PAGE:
An open letter to Taoists
This article is addressed mainly to those of you who adhere to and/or are proponents of one of three major Eastern religious and philosophical traditions—Hinduism, Buddhism, Taoism. This article is addressed particularly to those of you who lean toward a Toaist (or Daoist) view of life. Only a very limited number of individuals living here in the West today would consider themselves Taoist by religion, but in terms of a Taoist thoughtform you certainly do have significant company.
A FAMOUS TAOIST SAYING:
“Those who know don’t say, and those who say don’t know.”
In the sixth century B.C. Lao-tzu, the purported founder of Taoism, said (and wrote) many things about Taoism. And certainly this very famous Taoist saying has now been said. Are we therefore to understand that no one who has ever spoken for Taoism in the past (including Lao-Tzu himself), or who would ever speak for Taoism in the future, actually knows anything about Taoism or 'Taoist truth'?
“The cosmic Tao is invisible, inaudible, unnameable, undiscussible, inexpressible” (Max Mueller, Sacred Books of the East, London: Krishna Press).
If the Tao is truly inexpressible, how is it that these attributes of the Tao are then being expressed?
“Vacancy, stillness, placidity, tastelessness, quietude, silence, non-action—this is the level of Heaven and Earth, and the perfection of the Tao” (Max Mueller, Sacred Books of the East, London: Krishna Press).
These adjectives could just as easily describe my cat as he sits and stares at nothing on one of our long Maine winter evenings. His nickname could be Wu Wei (Tao for inaction). This is really a description of mindlessness. But the Christian Bible advises me to love the Lord with all my mind—in spirit and in truth.
“Tao is the essence or substance of the universe and could be viewed as 'God'” (Barry Pierce, via the Internet, in A Synthesis of Taoist Philosophy).
The God of the Bible is monotheistic, separated from the universe, and personal. You are describing a monistic 'God' who is all. The two are not the same.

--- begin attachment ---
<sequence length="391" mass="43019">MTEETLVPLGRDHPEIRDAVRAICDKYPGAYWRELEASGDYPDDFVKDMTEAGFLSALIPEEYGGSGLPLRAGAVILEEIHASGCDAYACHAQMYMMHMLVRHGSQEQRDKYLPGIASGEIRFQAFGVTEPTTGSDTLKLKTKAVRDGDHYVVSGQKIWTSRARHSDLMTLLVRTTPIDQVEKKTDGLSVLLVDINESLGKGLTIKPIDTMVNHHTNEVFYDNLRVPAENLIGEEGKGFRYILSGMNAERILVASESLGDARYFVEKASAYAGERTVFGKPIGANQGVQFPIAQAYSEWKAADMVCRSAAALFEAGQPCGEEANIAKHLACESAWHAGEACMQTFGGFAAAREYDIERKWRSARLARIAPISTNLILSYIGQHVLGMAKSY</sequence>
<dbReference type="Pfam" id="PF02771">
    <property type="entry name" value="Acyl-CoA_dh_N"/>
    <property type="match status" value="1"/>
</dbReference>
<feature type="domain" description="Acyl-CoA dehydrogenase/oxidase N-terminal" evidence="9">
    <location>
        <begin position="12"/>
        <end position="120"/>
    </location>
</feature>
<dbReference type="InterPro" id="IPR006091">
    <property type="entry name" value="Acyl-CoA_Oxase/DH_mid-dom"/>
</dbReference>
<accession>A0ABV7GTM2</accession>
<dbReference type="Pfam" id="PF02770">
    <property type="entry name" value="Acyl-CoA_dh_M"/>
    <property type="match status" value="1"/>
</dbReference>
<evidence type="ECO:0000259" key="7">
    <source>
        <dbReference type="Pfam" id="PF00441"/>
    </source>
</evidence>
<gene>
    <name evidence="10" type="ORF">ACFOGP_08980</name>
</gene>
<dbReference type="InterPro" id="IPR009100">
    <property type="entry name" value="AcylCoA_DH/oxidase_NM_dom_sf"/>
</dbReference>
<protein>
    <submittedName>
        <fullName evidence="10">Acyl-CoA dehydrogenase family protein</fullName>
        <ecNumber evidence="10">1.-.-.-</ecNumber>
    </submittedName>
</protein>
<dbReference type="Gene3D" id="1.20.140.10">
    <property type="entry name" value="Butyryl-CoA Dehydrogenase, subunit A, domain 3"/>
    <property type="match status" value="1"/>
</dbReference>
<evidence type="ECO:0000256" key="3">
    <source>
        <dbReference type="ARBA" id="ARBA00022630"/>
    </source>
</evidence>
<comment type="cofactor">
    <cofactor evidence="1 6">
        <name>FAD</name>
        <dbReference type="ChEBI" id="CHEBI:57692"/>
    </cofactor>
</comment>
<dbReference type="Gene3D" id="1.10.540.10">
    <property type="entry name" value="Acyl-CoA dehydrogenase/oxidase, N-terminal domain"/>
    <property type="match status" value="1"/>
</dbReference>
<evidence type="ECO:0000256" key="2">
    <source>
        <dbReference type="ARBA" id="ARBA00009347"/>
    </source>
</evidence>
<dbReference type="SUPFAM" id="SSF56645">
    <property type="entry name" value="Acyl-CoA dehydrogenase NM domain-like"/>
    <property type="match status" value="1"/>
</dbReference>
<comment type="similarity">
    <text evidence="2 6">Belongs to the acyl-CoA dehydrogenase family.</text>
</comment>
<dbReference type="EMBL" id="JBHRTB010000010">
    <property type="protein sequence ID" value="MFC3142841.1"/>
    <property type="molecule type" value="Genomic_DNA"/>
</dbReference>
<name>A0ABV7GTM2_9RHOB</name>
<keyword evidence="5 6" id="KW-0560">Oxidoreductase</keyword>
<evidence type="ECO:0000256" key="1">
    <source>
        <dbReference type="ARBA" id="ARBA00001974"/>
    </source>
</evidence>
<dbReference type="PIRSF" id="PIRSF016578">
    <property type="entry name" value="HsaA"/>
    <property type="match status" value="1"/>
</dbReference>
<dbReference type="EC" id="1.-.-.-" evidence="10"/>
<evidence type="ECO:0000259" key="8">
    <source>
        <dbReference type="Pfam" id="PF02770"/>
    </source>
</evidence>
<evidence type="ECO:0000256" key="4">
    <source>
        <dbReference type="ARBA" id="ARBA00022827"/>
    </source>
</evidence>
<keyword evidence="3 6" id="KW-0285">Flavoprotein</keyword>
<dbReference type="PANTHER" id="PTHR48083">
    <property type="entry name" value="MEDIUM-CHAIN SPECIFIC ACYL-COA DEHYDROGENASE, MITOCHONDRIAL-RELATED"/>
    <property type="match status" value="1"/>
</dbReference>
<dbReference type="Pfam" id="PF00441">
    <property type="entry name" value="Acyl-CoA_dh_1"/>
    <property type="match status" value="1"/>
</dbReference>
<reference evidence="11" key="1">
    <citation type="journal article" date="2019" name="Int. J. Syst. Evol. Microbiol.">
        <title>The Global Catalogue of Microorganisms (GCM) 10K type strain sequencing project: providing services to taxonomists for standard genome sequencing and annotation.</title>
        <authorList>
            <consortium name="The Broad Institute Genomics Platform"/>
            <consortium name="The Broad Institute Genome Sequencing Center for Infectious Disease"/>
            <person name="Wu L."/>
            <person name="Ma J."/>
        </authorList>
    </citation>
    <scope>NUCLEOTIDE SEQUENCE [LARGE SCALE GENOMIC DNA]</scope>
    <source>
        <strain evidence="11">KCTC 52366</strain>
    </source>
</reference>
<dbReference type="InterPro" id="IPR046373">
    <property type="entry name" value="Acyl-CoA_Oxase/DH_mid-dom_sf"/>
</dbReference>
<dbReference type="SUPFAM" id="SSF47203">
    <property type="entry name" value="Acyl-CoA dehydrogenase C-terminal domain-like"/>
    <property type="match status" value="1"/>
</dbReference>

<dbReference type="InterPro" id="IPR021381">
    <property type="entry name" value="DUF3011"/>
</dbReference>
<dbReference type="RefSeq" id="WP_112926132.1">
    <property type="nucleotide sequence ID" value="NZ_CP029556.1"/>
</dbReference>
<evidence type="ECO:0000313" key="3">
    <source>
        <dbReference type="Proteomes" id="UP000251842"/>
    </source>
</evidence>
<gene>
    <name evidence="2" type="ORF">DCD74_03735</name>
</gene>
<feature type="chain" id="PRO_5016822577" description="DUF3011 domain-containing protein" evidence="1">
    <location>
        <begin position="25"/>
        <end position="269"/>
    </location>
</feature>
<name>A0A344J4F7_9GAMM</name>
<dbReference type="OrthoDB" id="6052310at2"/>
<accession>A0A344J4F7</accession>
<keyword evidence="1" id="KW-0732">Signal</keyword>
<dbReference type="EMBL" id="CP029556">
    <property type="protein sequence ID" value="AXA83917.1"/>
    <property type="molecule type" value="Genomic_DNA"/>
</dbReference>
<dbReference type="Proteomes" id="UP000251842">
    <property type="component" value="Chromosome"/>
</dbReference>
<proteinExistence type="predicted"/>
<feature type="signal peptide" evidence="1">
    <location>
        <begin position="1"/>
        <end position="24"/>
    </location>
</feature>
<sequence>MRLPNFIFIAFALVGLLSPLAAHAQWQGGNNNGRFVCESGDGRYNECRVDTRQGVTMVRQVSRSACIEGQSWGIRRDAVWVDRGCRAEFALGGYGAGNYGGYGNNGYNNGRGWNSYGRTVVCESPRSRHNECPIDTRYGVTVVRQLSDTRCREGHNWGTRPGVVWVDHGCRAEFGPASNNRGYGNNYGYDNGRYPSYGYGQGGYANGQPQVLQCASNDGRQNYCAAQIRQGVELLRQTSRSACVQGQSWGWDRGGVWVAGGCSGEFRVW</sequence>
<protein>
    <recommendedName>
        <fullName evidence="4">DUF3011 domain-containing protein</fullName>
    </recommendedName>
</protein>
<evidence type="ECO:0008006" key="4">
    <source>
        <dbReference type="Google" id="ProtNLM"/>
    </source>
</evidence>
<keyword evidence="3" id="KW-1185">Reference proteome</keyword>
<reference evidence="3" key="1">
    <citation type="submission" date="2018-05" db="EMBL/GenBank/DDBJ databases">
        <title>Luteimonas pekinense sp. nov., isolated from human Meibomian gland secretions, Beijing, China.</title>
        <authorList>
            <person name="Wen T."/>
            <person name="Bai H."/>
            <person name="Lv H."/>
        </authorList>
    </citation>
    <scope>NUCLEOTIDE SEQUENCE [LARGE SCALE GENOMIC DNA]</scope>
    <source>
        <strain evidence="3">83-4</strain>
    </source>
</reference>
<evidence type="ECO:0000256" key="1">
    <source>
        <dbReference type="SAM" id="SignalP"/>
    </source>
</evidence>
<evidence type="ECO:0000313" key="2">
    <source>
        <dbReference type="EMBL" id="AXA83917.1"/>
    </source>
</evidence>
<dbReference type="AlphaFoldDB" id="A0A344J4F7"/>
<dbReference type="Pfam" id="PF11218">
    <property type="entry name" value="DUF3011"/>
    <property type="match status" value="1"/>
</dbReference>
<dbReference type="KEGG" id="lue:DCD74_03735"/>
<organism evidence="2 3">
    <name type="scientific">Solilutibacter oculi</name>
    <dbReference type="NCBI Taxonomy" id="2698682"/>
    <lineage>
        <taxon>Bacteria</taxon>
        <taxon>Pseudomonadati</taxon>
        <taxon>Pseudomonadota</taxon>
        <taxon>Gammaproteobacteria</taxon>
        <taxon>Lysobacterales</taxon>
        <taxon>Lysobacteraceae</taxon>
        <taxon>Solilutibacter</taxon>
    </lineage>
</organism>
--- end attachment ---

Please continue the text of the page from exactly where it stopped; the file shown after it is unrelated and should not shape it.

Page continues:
THE TAO TE KING (Tao scripture) is a book of about 5,500 words. Among other things, it advances the idea that government rulers should lead by non-action. No ruler anywhere in the world has ever considered such advice to constitute a workable plan or a viable option.
If Lao-Tzu’s advice has proven so ludicrous and unworkable in one area, how is he credible in others?
“Once I, Chuang Chou, dreamed that I was a butterfly. Suddenly I awoke, and there I was, visibly Chou. I do not know whether it was Chou dreaming that he was a butterfly or the butterfly dreaming it was Chou” (Chuang-Tzu, disciple of Lao-Tzu, 4th century B.C.).
Since no butterfly is ever known to have questioned whether or not he was a butterfly, much less recorded such a predicament, it is probably safe to assume that you are Chou and not the butterfly.
YIN-YANG, the Tao concept of many elements that are contrary to one another, i.e. male/female, positive/negative, light/darkness, active/passive, and life/death. Yin is represented by the darker shape and broken lines. Yang is represented by the lighter shape and solid lines.
Has it ever occurred to you that Taoism itself may be a yin of misguided thinking, in need of deliverance from the 'yang' of truth? Jesus once said,
“I am the Way, the Truth and the Life.”
“ye shall know the truth and the truth shall set you free.”
Could it be that Jesus is the answer for Taoists?
“There was something undefined and complete, coming into existence before Heaven and Earth. It may be regarded as the Mother of all things. I do not know its name…” (The Tao Te King, chapter XXV).
“What therefore you worship in ignorance, this I proclaim to you…the God who made the world and all things in it… He is Lord of heaven and earth…” (Acts 17:23-24).
Author: Daryl E. Witmer of AIIA Institute.
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